Scrotochloa Phytologia 56: 299 (1984).
Derivation:. From Latin scrotum (pouch) and Greek chloe (grass), alluding to the pouch-like utricle.
Taxonomic revisions, nomenclatural references:. E.J.Judziewicz, Phytologia 56: 299–304 (1984).
Key references (keys and floras):. M.Lazarides, Tropical Grasses S.E. Asia 188–189 (1980) as Leptaspis; B.K.Simon, Key to Australian Grasses 155 (1993); D.Sharp and B.K.Simon, AusGrass (2002); A.Wilson (ed.), Flora of Australia 44A: Poaceae 2: 7–9 (2009).
W.D.Clayton & S.A.Renvoize, Genera Graminum (1986), genus (syn. of Leptaspis).
Native. 2 species, from Sri Lanka and Southeast Asia to New Guinea and the Solomon Islands. 2 species in Australia, Qld. Also New Guinea and Malesia.
Habit. Perennial, decumbent. Leaf blades broad, pinnately veined (the laterals diverging obliquely from the midrib). Ligule an unfringed membrane (minute). Plants monoecious with all fertile spikelets unisexual, male and female-fertile spikelets mixed in inflorescence.
Inflorescence. Inflorescence paniculate (1-noded), an open panicle with branches ending in single spikelets, open, non-digitate (the spikelet branchlets without subtending bracts). Spikelet-bearing axes with heteromorphic spikelets, falling entire (the inflorescence separating below the single node). Male spikelets with proximal incomplete florets.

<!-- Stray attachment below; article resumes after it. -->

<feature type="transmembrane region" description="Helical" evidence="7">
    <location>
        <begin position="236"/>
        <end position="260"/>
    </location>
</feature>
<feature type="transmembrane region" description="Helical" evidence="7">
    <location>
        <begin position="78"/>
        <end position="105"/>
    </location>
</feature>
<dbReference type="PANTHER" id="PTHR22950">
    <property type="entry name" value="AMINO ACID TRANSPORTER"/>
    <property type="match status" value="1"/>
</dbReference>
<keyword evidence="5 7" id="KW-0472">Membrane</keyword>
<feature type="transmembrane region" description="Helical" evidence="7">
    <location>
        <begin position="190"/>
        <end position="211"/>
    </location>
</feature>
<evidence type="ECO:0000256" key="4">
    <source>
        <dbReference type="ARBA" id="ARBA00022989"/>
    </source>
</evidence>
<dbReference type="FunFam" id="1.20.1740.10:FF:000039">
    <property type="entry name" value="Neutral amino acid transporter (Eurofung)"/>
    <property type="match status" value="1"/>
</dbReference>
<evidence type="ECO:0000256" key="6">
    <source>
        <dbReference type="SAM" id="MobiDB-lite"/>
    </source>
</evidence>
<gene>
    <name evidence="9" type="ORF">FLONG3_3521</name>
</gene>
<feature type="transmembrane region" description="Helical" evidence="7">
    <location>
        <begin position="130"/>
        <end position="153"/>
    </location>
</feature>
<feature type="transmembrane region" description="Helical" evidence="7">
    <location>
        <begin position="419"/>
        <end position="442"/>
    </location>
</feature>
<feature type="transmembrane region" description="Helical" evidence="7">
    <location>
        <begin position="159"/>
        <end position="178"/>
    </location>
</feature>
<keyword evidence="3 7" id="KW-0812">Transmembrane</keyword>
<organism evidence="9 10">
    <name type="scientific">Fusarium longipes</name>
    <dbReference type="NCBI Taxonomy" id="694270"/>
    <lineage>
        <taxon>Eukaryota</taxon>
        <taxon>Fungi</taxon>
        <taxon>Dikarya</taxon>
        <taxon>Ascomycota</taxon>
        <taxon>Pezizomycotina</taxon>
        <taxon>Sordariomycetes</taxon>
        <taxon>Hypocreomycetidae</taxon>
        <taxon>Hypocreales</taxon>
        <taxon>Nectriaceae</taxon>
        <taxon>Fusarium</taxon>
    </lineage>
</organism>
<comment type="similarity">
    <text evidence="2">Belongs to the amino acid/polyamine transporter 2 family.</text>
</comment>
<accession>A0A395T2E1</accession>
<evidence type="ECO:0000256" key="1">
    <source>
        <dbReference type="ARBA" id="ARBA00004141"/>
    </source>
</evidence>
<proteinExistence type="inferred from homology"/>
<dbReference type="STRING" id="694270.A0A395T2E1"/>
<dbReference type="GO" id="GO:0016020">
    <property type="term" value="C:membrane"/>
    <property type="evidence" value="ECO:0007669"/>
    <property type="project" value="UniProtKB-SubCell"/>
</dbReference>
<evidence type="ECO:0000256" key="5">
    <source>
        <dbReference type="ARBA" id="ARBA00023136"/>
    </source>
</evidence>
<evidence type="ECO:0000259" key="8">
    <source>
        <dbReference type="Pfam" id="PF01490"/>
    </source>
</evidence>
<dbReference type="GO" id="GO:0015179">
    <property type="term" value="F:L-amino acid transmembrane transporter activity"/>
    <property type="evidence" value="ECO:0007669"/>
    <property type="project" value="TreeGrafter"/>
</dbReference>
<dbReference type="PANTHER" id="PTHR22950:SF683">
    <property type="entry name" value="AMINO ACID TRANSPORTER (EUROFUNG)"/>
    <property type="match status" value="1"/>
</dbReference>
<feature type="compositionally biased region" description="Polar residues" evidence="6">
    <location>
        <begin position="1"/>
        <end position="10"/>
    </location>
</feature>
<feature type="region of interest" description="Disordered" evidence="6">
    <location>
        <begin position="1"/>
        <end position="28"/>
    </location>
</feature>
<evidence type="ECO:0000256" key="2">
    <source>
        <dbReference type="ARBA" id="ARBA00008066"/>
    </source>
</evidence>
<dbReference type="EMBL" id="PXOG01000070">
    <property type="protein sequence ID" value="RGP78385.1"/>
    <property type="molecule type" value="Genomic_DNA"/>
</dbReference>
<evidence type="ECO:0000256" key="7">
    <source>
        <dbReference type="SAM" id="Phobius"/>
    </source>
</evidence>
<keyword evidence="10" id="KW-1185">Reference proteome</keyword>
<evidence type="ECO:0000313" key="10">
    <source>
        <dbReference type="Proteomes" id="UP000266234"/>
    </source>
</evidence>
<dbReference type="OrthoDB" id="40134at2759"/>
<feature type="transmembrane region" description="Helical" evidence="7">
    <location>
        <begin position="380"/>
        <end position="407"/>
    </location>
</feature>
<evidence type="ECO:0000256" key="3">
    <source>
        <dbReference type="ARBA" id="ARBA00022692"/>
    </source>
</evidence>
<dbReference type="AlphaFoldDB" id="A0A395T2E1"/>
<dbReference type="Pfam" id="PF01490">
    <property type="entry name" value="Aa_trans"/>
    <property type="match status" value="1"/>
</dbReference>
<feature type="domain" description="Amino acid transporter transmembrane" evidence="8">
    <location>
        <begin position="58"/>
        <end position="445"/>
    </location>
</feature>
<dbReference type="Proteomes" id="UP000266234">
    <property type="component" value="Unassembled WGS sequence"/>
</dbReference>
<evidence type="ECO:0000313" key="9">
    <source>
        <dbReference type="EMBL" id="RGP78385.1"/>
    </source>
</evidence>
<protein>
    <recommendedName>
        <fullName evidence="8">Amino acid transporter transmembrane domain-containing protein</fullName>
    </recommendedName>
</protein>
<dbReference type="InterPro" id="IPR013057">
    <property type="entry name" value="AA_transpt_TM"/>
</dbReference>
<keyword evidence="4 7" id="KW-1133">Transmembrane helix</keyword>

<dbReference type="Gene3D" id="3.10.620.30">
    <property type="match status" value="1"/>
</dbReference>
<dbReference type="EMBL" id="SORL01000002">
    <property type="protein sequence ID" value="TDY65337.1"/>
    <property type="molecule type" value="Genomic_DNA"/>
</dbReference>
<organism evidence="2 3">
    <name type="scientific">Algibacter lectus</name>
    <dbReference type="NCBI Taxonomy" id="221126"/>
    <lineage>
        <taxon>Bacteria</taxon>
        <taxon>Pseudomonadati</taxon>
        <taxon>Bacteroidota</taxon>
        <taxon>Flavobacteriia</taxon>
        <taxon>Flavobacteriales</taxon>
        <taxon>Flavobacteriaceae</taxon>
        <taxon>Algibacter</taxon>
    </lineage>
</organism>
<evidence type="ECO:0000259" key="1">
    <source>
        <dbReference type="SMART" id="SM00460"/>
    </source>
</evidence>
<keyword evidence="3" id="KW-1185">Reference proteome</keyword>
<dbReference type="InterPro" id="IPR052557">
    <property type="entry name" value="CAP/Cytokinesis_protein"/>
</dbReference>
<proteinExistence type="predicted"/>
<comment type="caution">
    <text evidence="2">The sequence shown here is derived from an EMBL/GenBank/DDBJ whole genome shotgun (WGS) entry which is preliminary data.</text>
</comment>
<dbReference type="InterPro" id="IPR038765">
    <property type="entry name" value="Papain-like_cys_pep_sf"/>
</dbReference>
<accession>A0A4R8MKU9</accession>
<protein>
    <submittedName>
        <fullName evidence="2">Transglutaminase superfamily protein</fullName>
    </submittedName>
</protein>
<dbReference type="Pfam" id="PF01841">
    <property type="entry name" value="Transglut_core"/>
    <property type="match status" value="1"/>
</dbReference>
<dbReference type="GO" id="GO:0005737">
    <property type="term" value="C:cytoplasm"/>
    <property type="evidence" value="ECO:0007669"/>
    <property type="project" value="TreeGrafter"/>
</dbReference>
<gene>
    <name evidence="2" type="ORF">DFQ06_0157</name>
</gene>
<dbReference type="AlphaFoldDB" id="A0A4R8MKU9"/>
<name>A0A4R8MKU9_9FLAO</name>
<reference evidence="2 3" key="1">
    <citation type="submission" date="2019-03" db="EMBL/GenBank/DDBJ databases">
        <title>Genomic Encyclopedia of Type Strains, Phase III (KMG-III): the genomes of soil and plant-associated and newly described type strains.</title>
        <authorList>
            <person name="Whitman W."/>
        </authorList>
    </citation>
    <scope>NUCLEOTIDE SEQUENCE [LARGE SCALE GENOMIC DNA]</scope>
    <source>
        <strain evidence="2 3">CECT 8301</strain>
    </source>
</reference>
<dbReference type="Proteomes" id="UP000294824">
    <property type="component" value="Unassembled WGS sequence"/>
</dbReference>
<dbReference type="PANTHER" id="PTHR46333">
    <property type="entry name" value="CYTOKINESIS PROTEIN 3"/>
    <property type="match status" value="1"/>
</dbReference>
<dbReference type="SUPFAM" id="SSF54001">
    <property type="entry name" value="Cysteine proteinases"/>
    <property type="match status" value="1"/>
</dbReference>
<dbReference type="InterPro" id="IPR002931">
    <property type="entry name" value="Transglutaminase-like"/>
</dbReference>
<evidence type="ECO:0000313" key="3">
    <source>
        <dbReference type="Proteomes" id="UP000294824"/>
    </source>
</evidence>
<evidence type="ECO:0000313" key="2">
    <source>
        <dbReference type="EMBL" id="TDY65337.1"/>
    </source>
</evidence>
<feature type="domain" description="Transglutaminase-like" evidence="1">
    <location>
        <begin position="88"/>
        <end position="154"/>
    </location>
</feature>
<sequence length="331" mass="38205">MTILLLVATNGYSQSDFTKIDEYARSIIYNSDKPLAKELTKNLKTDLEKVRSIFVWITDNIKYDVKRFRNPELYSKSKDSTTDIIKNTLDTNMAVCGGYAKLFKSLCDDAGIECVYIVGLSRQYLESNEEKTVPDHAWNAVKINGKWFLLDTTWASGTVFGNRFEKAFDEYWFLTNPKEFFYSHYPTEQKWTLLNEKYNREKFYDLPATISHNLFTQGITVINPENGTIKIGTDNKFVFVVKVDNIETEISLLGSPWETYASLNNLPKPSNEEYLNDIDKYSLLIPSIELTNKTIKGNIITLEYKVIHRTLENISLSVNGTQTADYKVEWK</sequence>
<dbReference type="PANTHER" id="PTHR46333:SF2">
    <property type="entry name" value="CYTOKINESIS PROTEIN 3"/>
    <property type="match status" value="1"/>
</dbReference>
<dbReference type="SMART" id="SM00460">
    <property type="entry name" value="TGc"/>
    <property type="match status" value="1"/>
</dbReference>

Spikelets. Spikelets laterally compressed, 1 flowered, with 1 fertile floret, solitary, pedicelled (the female pedicels clavate). Fertile spikelets falling with glumes.
Glumes. Glumes relatively large, more or less equal, long relative to adjacent lemmas, pointed (acute), awnless, dissimilar (both ovate, caducous, purplish brown). Lower glume 5–7 nerved. Upper glume 5–7 nerved.
Florets. Fertile florets 1. Lemmas urceolate-scrotoform, with connate margins and a terminal pore through which the style emerges, decidedly firmer than glumes, becoming indurated, muticous, 9 nerved, densely hairy (uncinate-pubescent). Palea relatively long, indurated, 2 nerved. Stamens 0 (with 3 minute staminodes). Pedicelled spikelets with glumes.
Kranz Anatomy. C3.
Habitat. In forest. Shade species.
Classification. Pharoideae; Phareae.
Notes. Scrotochloa is easily distinguished from all other grasses by its combination of inverted, obliquely-veined leaf blades and a detachable umbelliform panicle bearing densely uncinately hairy, pouch or urn-shaped pistillate spikelets (Judziewiez 1984).
Types Species. S. urceolata (Roxb.) Judz.
Biogeographic Element. Clifford & Simon 1981, Simon & Jacobs 1990: Indo-Malayan.